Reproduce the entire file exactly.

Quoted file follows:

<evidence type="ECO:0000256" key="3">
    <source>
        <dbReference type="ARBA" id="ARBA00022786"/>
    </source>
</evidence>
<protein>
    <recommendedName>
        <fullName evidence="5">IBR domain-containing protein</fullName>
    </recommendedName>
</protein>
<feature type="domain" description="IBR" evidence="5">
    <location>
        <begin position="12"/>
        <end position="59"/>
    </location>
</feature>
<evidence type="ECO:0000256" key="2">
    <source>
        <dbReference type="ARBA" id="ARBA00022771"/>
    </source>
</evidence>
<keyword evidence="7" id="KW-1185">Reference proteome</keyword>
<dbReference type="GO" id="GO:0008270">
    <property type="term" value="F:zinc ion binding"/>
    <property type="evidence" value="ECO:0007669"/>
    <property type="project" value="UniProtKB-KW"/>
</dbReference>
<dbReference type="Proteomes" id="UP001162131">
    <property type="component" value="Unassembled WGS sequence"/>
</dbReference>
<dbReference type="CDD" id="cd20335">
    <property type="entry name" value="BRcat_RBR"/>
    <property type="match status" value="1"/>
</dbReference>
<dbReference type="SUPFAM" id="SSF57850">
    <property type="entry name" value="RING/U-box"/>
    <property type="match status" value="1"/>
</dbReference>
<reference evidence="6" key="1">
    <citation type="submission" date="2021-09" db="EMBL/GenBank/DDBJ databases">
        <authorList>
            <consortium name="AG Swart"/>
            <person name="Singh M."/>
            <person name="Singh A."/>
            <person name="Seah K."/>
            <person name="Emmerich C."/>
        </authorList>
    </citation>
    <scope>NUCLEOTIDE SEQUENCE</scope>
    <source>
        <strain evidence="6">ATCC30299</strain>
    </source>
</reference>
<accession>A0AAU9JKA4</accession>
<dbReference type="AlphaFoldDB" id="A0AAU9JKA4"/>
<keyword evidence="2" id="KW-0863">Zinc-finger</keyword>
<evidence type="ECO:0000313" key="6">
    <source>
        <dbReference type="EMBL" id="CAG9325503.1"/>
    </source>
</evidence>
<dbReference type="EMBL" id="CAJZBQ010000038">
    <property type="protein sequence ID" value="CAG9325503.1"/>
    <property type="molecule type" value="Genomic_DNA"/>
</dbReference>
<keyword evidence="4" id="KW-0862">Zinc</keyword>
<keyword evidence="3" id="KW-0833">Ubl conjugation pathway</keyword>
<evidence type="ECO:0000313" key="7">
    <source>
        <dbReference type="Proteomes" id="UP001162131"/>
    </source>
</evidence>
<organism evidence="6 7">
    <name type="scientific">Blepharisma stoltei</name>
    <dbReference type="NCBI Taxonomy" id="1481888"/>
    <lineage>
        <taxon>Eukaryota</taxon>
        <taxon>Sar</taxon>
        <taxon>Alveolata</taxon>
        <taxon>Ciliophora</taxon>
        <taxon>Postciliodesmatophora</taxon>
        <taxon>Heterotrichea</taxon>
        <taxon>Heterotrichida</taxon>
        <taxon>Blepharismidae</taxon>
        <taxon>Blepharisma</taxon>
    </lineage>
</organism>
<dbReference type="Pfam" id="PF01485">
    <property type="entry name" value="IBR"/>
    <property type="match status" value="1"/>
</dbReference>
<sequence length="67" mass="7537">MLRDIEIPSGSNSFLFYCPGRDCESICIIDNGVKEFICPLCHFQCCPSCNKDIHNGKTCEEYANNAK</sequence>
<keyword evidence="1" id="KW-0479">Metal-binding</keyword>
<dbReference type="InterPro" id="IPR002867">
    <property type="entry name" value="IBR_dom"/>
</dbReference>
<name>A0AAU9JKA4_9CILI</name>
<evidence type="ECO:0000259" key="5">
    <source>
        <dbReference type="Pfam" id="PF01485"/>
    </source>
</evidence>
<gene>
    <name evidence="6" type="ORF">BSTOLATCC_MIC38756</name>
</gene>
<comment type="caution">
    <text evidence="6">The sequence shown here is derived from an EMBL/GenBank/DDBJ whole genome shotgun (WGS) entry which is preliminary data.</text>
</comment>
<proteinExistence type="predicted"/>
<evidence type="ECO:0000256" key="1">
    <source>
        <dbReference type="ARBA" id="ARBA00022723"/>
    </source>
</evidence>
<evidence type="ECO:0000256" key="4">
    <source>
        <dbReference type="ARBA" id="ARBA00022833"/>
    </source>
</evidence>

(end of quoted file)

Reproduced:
<evidence type="ECO:0000256" key="3">
    <source>
        <dbReference type="ARBA" id="ARBA00022786"/>
    </source>
</evidence>
<protein>
    <recommendedName>
        <fullName evidence="5">IBR domain-containing protein</fullName>
    </recommendedName>
</protein>
<feature type="domain" description="IBR" evidence="5">
    <location>
        <begin position="12"/>
        <end position="59"/>
    </location>
</feature>
<evidence type="ECO:0000256" key="2">
    <source>
        <dbReference type="ARBA" id="ARBA00022771"/>
    </source>
</evidence>
<keyword evidence="7" id="KW-1185">Reference proteome</keyword>
<dbReference type="GO" id="GO:0008270">
    <property type="term" value="F:zinc ion binding"/>
    <property type="evidence" value="ECO:0007669"/>
    <property type="project" value="UniProtKB-KW"/>
</dbReference>
<dbReference type="Proteomes" id="UP001162131">
    <property type="component" value="Unassembled WGS sequence"/>
</dbReference>
<dbReference type="CDD" id="cd20335">
    <property type="entry name" value="BRcat_RBR"/>
    <property type="match status" value="1"/>
</dbReference>
<dbReference type="SUPFAM" id="SSF57850">
    <property type="entry name" value="RING/U-box"/>
    <property type="match status" value="1"/>
</dbReference>
<reference evidence="6" key="1">
    <citation type="submission" date="2021-09" db="EMBL/GenBank/DDBJ databases">
        <authorList>
            <consortium name="AG Swart"/>
            <person name="Singh M."/>
            <person name="Singh A."/>
            <person name="Seah K."/>
            <person name="Emmerich C."/>
        </authorList>
    </citation>
    <scope>NUCLEOTIDE SEQUENCE</scope>
    <source>
        <strain evidence="6">ATCC30299</strain>
    </source>
</reference>
<accession>A0AAU9JKA4</accession>
<dbReference type="AlphaFoldDB" id="A0AAU9JKA4"/>
<keyword evidence="2" id="KW-0863">Zinc-finger</keyword>
<evidence type="ECO:0000313" key="6">
    <source>
        <dbReference type="EMBL" id="CAG9325503.1"/>
    </source>
</evidence>
<dbReference type="EMBL" id="CAJZBQ010000038">
    <property type="protein sequence ID" value="CAG9325503.1"/>
    <property type="molecule type" value="Genomic_DNA"/>
</dbReference>
<keyword evidence="4" id="KW-0862">Zinc</keyword>
<keyword evidence="3" id="KW-0833">Ubl conjugation pathway</keyword>
<evidence type="ECO:0000313" key="7">
    <source>
        <dbReference type="Proteomes" id="UP001162131"/>
    </source>
</evidence>
<organism evidence="6 7">
    <name type="scientific">Blepharisma stoltei</name>
    <dbReference type="NCBI Taxonomy" id="1481888"/>
    <lineage>
        <taxon>Eukaryota</taxon>
        <taxon>Sar</taxon>
        <taxon>Alveolata</taxon>
        <taxon>Ciliophora</taxon>
        <taxon>Postciliodesmatophora</taxon>
        <taxon>Heterotrichea</taxon>
        <taxon>Heterotrichida</taxon>
        <taxon>Blepharismidae</taxon>
        <taxon>Blepharisma</taxon>
    </lineage>
</organism>
<dbReference type="Pfam" id="PF01485">
    <property type="entry name" value="IBR"/>
    <property type="match status" value="1"/>
</dbReference>
<sequence length="67" mass="7537">MLRDIEIPSGSNSFLFYCPGRDCESICIIDNGVKEFICPLCHFQCCPSCNKDIHNGKTCEEYANNAK</sequence>
<keyword evidence="1" id="KW-0479">Metal-binding</keyword>
<dbReference type="InterPro" id="IPR002867">
    <property type="entry name" value="IBR_dom"/>
</dbReference>
<name>A0AAU9JKA4_9CILI</name>
<evidence type="ECO:0000259" key="5">
    <source>
        <dbReference type="Pfam" id="PF01485"/>
    </source>
</evidence>
<gene>
    <name evidence="6" type="ORF">BSTOLATCC_MIC38756</name>
</gene>
<comment type="caution">
    <text evidence="6">The sequence shown here is derived from an EMBL/GenBank/DDBJ whole genome shotgun (WGS) entry which is preliminary data.</text>
</comment>
<proteinExistence type="predicted"/>
<evidence type="ECO:0000256" key="1">
    <source>
        <dbReference type="ARBA" id="ARBA00022723"/>
    </source>
</evidence>
<evidence type="ECO:0000256" key="4">
    <source>
        <dbReference type="ARBA" id="ARBA00022833"/>
    </source>
</evidence>